Monday, June 25, 2012

A Voice from the Past

By Erin Doane, Curator 

Nearly everyone in the region was touched by the 1972 flood in one way or another.  The Chemung County Historical Society was no exception.  At the time, the historical society and its museum were located at 304 William Street.  In the historical society’s November 1972 newsletter, president Asaph B. Hall gave an account of the society’s response to the flooding and all the work that was done in its aftermath. 

Mr. Hall reported that during the flooding there was 11 inches of water on the first floor of the Center building and 5 feet in the Historian’s office.  In all, the building was inundated with 14 feet of water from the cellar floor up.  The 19th Century House was also flooded with 7 feet of water.   The manuscript collection, school loan exhibits, bound volumes of newspapers, books, glass slides, recordings and other media, as well as the society’s office supplies and printed materials were all stored in the basement.  Everything was lost except for the manuscript collection, of which they hoped to salvage some 60%.

As soon as the flood waters receded, the manuscript collection was removed and placed in freezer storage right away.  This protected the manuscripts from further damage and allowed society staff and volunteers time to properly clean the items.  Mr. Hall reported a great outpouring of help from the immediate community and beyond.  A squad of workers from the Margaret Woodbury Strong Museum of Rochester and its director came down to help.  They also provided a truck to deliver the manuscript collection to freezer storage.  Fairport Storage & Ice Corp. in Fairport, NY froze manuscripts at no charge as did the Department of Agronomy at Cornell University and the Seneca Foods Corp. of Dundee, NY.  Elmira College let them use the greenhouses and garages on the Arthur Hoffman estate at Strathmont for manuscript cleaning work.  A crew of volunteers including several high school students helped dry out, wash and clean manuscripts before they were sent through a thymol cabinet to remove mildew residue.  The manuscripts were catalogued and filed and index cards were made for each.  In all, Mr. Hall expected the cleanup of the manuscripts to take about a year to complete.

Many volunteers including society members and Youth Corps workers also came out to get the museum cleaned and repaired.  They worked to remove mud and debris from the basement of the building and cleaned out the 19th Century House.  They cleaned artifacts and furniture, painted walls and cases, and remade school loan exhibits that were destroyed in the basement.  With all the help from the community and funding from several federal, state and local sources, the Chemung County Historical Society’s museum was able to reopen to the public in August 1972, just two months after the catastrophic flooding.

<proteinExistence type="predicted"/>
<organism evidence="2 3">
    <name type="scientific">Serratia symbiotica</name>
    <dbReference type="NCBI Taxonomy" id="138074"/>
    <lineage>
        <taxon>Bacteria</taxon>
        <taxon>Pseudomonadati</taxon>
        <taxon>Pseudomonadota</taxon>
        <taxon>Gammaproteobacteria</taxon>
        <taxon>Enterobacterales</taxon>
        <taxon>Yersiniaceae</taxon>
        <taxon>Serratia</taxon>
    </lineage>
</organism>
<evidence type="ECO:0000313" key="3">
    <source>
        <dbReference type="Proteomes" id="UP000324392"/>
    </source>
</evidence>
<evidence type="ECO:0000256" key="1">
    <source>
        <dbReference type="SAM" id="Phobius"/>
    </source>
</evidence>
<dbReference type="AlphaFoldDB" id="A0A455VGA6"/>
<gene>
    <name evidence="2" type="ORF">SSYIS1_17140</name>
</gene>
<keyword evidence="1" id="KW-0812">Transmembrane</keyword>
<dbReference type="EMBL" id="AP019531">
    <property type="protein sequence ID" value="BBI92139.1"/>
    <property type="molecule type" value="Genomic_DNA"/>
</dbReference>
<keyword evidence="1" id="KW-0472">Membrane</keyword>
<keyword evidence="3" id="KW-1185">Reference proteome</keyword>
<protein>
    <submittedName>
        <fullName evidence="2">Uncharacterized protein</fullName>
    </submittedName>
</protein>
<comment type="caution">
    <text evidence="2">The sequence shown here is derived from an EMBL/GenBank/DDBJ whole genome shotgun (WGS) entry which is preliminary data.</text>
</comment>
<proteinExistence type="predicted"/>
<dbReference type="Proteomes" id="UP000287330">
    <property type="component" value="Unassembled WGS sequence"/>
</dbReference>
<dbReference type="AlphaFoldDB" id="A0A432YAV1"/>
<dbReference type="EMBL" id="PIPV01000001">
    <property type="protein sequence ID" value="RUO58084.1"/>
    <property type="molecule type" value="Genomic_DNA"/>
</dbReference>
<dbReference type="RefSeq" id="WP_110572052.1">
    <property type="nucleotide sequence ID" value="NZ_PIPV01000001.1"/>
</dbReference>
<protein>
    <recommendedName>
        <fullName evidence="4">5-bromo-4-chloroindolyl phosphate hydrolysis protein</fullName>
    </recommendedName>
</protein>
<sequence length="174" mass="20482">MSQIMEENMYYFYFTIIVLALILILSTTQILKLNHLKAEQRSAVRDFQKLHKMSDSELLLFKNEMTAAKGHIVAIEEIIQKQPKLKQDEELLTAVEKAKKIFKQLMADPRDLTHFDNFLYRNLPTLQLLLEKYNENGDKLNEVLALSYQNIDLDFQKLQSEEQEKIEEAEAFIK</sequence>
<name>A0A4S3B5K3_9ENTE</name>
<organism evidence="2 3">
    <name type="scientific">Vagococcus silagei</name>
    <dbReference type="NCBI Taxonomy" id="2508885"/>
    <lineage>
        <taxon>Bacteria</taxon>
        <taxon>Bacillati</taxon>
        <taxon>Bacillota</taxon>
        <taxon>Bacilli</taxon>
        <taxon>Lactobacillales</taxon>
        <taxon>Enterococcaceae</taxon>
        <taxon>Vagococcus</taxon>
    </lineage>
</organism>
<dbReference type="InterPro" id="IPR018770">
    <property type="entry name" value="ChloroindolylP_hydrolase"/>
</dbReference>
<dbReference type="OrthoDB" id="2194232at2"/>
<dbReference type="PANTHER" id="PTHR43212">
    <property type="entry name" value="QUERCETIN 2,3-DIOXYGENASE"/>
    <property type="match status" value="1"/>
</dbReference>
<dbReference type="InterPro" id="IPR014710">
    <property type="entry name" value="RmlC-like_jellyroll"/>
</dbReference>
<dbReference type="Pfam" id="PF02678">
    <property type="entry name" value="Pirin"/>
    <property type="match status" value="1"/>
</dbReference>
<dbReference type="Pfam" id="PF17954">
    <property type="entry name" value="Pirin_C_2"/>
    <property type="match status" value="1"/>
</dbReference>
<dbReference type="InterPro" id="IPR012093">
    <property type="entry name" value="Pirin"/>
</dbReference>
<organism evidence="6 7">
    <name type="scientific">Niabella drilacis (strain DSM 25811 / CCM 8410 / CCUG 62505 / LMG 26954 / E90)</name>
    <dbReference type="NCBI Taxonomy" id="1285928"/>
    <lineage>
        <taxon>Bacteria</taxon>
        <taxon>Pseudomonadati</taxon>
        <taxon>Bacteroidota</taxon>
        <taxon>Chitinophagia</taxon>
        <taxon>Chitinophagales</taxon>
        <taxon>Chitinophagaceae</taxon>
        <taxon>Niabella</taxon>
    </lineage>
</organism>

Monday, June 18, 2012

Drowning Memories: Flood Damage to Family Papers

By Rachel Dworkin, Archivist
Floods and other water events can seriously damage paper based records.  Water, especially dirty water, can stain and soil documents.  Many inks are water soluble and can run or be completely washed away.  Coated papers, especially those used in early-20th Century books and some photographs tend to stick together.  Mold growth is also a serious problem.
In museums, we have disaster plans that establish instructions for the care of collections before, during and after a disaster.  It includes plans for evacuating material to higher floors or from the building altogether in anticipation of a disaster, establishes disaster response teams in charge of specific areas and lists supplies and contractors needed to help out during the aftermath.  Obviously, most families do not have anything as detailed, but there are some important steps you can take to be prepared in case of a disaster.  Most people have vitally important personal documents in their homes including insurance paperwork, banking and investment paperwork and personal identification paperwork.  Know where these documents are in your house and make sure they are stored in such a way that they can easily be taken with you when fleeing your home. 
Once disaster has struck, your first step to saving your documents and photos from water damage is to assess, sort and prioritize the effected material.  Is any of it dry?  If so, remove it from the damp environment before mold growth begins.  Is there more to dry than you can easily deal with before mold sets in?  Place it in the freezer so you can dry things in manageable batches.  Is there anything really, really important that you want just the way it was before?  Freeze it and call a professional conservator.